And yet this dream that men shall cease to waste strength in competition and shall come to pool their powers of production is coming to pass all over the face of the earth. Five years later in the same Hull-House hall in which the cooperative congress was held, an Italian senator told a large audience of his fellow countrymen of the successful system of cooperative banks in north Italy and of their cooperative methods of selling produce to the value of millions of francs annually; still later Sir Horace Plunkett related the remarkable successes in cooperation in Ireland.

I have seldom been more infected by enthusiasm than I once was in Dulwich at a meeting of English cooperators where I was fairly overwhelmed by the fervor underlying the businesslike proceedings of the congress, and certainly when I served as a juror in the Paris Exposition of 1900, nothing in the entire display in the department of Social Economy was so imposing as the building housing the exhibit, which had been erected by cooperative trades-unions without the assistance of a single contractor.

And so one's faith is kept alive as one occasionally meets a realized ideal of better human relations. At least traces of successful cooperation are found even in individualistic America. I recall my enthusiasm on the day when I set forth to lecture at New Harmony, Indiana, for I had early been thrilled by the tale of Robert Owen, as every young person must be who is interested in social reform; I was delighted to find so much of his spirit still clinging to the little town which had long ago held one of his ardent experiments, although the poor old cooperators, who for many years claimed friendship at Hull-House because they heard that we "had once tried a cooperative coal association," might well have convinced me of the persistency of the cooperative ideal.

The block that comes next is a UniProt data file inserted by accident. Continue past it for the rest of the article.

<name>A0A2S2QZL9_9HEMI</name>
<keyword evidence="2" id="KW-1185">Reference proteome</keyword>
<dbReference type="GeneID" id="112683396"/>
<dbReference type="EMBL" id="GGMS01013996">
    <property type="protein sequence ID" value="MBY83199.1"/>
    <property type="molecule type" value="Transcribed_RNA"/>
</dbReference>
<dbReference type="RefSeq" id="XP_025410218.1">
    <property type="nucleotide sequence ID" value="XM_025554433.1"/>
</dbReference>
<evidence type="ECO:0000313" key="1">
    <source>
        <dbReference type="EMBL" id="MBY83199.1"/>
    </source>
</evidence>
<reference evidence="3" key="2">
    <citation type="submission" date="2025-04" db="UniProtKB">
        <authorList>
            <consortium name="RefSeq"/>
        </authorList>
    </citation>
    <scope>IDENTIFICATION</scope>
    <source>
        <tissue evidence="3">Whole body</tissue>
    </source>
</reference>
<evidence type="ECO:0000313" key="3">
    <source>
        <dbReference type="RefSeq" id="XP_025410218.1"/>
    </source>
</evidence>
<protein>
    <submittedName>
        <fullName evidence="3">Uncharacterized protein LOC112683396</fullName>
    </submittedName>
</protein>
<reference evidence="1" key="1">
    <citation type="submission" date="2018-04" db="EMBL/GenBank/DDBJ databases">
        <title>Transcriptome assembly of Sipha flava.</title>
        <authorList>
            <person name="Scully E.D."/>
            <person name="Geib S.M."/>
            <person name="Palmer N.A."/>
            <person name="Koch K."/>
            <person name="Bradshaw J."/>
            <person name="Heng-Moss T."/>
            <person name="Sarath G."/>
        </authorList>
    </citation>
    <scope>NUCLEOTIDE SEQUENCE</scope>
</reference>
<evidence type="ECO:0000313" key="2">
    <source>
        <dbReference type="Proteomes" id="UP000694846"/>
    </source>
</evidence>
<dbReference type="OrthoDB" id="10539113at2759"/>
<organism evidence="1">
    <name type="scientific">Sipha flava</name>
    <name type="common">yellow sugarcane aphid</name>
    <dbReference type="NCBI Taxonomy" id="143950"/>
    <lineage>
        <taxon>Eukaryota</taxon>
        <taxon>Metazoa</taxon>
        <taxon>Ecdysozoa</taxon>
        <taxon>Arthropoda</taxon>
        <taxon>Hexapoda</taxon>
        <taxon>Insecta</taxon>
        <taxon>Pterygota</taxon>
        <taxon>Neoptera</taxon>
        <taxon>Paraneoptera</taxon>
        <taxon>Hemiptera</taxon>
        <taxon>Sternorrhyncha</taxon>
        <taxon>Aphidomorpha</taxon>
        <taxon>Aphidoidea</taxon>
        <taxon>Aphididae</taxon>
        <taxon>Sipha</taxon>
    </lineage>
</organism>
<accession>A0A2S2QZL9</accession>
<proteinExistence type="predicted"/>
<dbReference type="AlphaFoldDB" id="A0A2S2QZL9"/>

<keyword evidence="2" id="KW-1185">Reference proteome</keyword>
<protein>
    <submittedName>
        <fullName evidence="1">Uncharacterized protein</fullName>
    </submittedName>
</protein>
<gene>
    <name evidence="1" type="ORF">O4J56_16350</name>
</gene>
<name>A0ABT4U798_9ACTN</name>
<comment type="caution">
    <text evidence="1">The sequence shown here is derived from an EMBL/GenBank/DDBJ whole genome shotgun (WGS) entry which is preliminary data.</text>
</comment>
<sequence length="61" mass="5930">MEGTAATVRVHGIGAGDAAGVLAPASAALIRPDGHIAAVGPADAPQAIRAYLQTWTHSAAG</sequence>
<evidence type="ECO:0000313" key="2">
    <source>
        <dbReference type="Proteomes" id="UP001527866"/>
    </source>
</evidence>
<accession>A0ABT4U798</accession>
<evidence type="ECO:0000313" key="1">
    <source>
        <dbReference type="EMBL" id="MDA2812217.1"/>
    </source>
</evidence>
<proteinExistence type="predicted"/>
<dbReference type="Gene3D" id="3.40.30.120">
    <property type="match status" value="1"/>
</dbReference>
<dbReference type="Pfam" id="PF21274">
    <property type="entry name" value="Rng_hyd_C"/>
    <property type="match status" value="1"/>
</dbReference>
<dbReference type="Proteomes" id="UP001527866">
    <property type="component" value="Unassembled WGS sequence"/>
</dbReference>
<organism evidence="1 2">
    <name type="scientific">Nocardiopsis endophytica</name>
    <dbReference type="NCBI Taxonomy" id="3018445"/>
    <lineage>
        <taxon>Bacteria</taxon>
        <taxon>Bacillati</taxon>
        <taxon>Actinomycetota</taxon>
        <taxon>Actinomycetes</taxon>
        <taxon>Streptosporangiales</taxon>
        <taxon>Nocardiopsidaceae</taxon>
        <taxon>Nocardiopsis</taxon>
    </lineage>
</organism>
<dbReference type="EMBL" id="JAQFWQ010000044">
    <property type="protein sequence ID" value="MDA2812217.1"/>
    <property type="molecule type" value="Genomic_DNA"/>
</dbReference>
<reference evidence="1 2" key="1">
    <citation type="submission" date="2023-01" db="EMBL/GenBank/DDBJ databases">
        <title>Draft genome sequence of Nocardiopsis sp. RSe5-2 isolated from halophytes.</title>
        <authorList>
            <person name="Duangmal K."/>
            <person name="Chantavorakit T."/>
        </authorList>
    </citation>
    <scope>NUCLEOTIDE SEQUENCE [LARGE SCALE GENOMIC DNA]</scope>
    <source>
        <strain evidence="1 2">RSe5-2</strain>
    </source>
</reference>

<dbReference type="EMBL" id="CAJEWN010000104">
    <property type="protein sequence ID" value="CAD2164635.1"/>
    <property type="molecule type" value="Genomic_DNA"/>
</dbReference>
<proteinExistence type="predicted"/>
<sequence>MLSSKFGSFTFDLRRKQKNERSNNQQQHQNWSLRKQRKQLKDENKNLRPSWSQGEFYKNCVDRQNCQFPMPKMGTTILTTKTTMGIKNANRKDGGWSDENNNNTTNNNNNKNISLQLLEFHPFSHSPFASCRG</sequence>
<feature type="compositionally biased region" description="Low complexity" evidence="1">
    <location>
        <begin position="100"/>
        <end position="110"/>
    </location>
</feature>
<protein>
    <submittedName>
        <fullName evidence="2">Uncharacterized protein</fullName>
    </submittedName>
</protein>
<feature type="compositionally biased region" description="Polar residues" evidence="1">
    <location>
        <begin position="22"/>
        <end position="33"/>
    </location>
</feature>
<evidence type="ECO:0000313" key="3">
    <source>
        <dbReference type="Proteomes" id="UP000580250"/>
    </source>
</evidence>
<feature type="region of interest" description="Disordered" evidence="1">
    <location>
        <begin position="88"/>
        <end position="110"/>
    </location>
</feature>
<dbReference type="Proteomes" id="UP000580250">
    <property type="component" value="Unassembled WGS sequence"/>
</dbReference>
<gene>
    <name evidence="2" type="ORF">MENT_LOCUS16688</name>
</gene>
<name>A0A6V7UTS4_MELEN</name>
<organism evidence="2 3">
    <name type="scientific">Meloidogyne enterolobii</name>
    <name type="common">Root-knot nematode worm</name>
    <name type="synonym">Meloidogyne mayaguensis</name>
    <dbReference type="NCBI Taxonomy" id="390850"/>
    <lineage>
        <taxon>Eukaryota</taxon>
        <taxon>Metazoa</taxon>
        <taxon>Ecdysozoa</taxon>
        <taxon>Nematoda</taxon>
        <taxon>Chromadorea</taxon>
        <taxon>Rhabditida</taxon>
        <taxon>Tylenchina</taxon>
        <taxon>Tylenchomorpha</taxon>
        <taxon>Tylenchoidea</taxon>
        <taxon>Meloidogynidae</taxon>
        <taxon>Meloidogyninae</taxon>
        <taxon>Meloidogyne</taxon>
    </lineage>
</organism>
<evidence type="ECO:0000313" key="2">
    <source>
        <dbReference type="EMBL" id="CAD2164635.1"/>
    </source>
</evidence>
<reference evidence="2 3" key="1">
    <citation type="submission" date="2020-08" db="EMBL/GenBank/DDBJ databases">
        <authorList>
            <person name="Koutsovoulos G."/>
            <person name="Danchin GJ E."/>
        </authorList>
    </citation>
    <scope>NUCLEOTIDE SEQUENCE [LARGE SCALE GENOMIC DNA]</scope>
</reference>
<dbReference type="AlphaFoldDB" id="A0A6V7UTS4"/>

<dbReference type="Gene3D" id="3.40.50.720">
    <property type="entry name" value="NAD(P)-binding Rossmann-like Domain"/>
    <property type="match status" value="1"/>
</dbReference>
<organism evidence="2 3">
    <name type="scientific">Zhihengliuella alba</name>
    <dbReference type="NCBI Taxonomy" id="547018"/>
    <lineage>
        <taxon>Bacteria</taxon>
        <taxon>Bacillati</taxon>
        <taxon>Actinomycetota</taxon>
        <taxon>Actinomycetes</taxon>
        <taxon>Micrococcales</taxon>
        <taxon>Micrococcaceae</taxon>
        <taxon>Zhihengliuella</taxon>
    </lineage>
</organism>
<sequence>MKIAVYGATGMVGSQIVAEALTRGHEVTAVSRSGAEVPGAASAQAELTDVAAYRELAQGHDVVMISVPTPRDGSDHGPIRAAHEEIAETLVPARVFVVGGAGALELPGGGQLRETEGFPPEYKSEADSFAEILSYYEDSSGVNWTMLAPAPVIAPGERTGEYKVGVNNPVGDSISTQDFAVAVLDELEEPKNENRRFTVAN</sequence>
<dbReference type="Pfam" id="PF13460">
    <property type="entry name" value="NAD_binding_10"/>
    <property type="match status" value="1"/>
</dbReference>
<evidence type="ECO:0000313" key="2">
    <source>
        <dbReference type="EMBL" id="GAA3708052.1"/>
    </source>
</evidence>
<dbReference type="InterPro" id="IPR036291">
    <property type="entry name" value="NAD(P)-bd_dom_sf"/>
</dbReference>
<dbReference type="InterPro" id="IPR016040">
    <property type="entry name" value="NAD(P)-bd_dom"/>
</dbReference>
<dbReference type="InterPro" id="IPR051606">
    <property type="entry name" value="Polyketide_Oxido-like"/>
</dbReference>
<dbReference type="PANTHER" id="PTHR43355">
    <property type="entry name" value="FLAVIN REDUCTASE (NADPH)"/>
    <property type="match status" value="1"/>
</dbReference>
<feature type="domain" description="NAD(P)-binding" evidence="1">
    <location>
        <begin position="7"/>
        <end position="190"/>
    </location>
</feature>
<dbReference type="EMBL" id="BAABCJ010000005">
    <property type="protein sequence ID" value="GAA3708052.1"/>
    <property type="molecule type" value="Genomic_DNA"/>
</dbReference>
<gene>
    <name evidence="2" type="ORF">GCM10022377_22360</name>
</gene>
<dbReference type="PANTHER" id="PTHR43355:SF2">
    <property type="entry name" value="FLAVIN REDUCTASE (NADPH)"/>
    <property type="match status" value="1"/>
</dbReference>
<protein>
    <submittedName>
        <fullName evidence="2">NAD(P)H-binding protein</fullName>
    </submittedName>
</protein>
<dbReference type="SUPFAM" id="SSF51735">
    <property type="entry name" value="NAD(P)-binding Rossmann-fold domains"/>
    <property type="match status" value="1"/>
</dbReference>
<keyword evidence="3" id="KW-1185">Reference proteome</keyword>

Many experiences in those early years, although vivid, seemed to contain no illumination; nevertheless they doubtless permanently affected our judgments concerning what is called crime and vice. I recall a series of striking episodes on the day when I took the wife and child, as well as the old godfather, of an Italian convict to visit him in the State Penitentiary. When we approached the prison, the sight of its heavy stone walls and armed sentries threw the godfather into a paroxysm of rage; he cast his hat upon the ground and stamped upon it, tore his hair, and loudly fulminated in weird Italian oaths, until one of the guards, seeing his strange actions, came to inquire if "the gentleman was having a fit." When we finally saw the convict, his wife, to my extreme distress, talked of nothing but his striped clothing, until the poor man wept with chagrin. Upon our return journey to Chicago, the little son aged eight presented me with two oranges, so affectionately and gayly that I was filled with reflections upon the advantage of each generation making a fresh start, when the train boy, finding the stolen fruit in my lap, violently threatened to arrest the child. But stranger than any episode was the fact itself that neither the convict, his wife, nor his godfather for a moment considered him a criminal. He had merely gotten excited over cards and had stabbed his adversary with a knife. "Why should a man who took his luck badly be kept forever from the sun?" was their reiterated inquiry.